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Conservation of indigenous breeds (Practical Action Brief)

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This page, Conservation of indigenous breeds (Practical Action Brief), includes work from a Technical Brief created by Practical Action.


The Conservation of Indigenous Livestock Breeds- A case study in Kenya looking at ways to prevent the loss of genetic diversity

Introduction[edit]

Kenya is located on the east coast of the African continent. The land stretches from sea level in the Indian Ocean in the east to 5,199 meters at peak of the snow capped Mount Kenya. The Great Rift Valley bisects the country’s highlands into an Eastern and western section. Ethiopia and Sudan border Kenya, Somalia to the northeast, Uganda to the west, and Tanzania to the south. The population of Kenya is estimated to be 28 million and consists of 42 different tribes. 70% of Kenya is arid or semi arid land which supports 20% of the human population and more than 50% of the livestock. Grazing livestock is the only viable form of food production for most of these area and forms a critical part of the food security strategy in regions where marginal farming. These areas provide 80% of Kenya’s meat supplies.


Importance of livestock to local communities[edit]

Livestock is very important to pastoralists and marginal farmers. It is the main source of their livelihoods, which centre around the number of livestock they own and the need to ensure their survival. The species patoralists rely on include cattle, camels, sheep, goats and donkeys from which they obtain meat, blood and milk, which form their staple diet. In marginal farming areas, poultry and rabbits are kept for meat and eggs. Among the Samburu for example, livestock also plays an important socio-cultural role such as serving as payment for dowry. Livestock is the main source of wealth, and income is derived from the sale of livestock and its products. At the national level the livestock sector in Kenya contributes about 10% of the gross domestic product and over 30% of the agricultural Gross Domestic Product (GDP).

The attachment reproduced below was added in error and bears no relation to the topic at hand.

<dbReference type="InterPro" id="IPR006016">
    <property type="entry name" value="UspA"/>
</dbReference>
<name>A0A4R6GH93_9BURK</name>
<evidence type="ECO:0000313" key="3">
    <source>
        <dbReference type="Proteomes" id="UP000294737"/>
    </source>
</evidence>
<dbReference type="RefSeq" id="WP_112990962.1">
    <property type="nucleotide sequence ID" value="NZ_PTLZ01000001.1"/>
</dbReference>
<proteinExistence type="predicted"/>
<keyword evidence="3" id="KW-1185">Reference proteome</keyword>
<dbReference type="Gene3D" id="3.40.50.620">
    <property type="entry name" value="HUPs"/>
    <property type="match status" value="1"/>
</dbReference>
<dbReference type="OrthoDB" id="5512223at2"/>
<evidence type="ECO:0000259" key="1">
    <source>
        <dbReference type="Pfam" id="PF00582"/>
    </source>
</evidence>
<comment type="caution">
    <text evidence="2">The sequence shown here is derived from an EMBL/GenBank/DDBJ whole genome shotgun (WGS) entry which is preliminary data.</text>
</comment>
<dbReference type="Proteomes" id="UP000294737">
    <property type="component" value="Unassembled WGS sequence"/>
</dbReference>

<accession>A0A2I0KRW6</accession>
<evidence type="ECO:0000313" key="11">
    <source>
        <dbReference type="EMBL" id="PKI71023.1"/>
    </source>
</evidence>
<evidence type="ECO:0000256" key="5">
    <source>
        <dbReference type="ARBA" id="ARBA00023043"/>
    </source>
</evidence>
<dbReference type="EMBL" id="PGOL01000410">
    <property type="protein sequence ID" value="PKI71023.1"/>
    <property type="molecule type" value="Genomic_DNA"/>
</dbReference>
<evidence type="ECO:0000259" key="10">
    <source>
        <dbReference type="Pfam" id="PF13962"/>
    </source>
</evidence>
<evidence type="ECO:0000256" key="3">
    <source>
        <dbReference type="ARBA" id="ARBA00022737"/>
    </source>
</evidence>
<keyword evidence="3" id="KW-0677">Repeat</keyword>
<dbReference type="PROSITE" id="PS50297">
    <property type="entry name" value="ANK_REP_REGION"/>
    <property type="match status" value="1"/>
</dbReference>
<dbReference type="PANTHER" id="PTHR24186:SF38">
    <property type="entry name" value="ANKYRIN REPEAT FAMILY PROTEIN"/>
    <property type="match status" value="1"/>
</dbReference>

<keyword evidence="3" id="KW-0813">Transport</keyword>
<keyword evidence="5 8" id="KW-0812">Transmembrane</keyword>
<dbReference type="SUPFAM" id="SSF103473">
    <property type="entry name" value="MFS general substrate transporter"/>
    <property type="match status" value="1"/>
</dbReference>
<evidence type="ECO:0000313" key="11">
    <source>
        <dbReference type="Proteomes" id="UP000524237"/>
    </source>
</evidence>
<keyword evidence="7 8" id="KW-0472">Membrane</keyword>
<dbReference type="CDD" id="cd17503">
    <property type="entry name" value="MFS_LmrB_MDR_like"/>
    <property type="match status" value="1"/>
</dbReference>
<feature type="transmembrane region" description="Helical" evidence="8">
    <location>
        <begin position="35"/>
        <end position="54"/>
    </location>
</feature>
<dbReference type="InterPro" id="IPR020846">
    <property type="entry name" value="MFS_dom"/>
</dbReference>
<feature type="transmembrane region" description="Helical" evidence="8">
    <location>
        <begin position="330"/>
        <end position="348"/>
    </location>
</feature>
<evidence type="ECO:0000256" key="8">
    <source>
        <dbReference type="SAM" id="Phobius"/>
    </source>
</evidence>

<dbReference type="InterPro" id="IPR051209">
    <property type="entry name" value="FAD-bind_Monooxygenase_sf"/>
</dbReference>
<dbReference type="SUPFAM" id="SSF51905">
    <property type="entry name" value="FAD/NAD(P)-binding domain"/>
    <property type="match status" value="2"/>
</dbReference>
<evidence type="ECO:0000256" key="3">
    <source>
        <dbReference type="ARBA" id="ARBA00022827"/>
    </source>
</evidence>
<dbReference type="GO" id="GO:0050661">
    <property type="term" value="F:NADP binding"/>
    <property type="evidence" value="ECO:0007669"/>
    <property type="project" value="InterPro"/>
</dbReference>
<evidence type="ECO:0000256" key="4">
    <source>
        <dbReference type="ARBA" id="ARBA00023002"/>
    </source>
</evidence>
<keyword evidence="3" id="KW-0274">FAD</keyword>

Importance of local breeds[edit]

In addition to providing food security for the respective local communities, indigenous breeds have further significance for sustaining and increasing food production in Kenya. By allowing use of marginal environments, they maximize production. They are also valuable reservoirs of genes for adaptive and economic traits, providing diversified genetic pool, which can help wide genetic diversity. linked to different communities. meeting future challenges resulting from changes in production sources and market requirements. For these reasons, the country needs to keep options open by maintaining wide genetic diversity.


Local livestock breeds[edit]

Because local communities have bred livestock for different purposes, different breeds are linked to different comunities.

Table 1. Overview of Kenya’s indigenous breeds.

Cattle The East African Zebu is the most common local cattle breed. It shows substantial variety in colour and shape, depending on the different communities (tribes) that rear them.
Goats The main local breeds of goats are the small east African goat and the Galla, which is kept mostly by Somali and Borana communities.
Sheep The red Maasai and the Somali Sheep (otherwise called fat tailed black head) are the main sheep breeds.
Chicken Chickens are the most varied of all among local livestock. They are kept mostly for dual purpose. Of interest are the featherless – necked chicken found among the Luhyas of Western Kenya.
Camels Turkana, Somali, Rendille and Samburu communities keep camels in Kenya. Camel breeds in Kenya are therefore classified according to these communities. The Somali community however, recognizes three different types of camels namely; Horr, Sifdarh and Gelab. These different types of camels have different characteristics and are used for different purposes.

Breeding practices by local communities in Kenya[edit]

a) Natural selection

Pastoralists usually operate under comparatively harsh environmental conditions, which are beyond their managerial control. Hence their livestock population depends on the process of natural selection to a larger extent than is the case for other animal production systems in more favourable environments. Natural selection means that those animals unable to cope with environmental conditions (stress, disease challenge, drought etc) will contract disease or die and hence not produce. If the process of natural selection leaves more animals behind than are necessary to satisfy the household’s need, pastoralists can start applying their own – artificial – selection in order to actively influence the occurrence or frequency of certain desired animal features or traits in their herds.

b) Artificial Selection criteria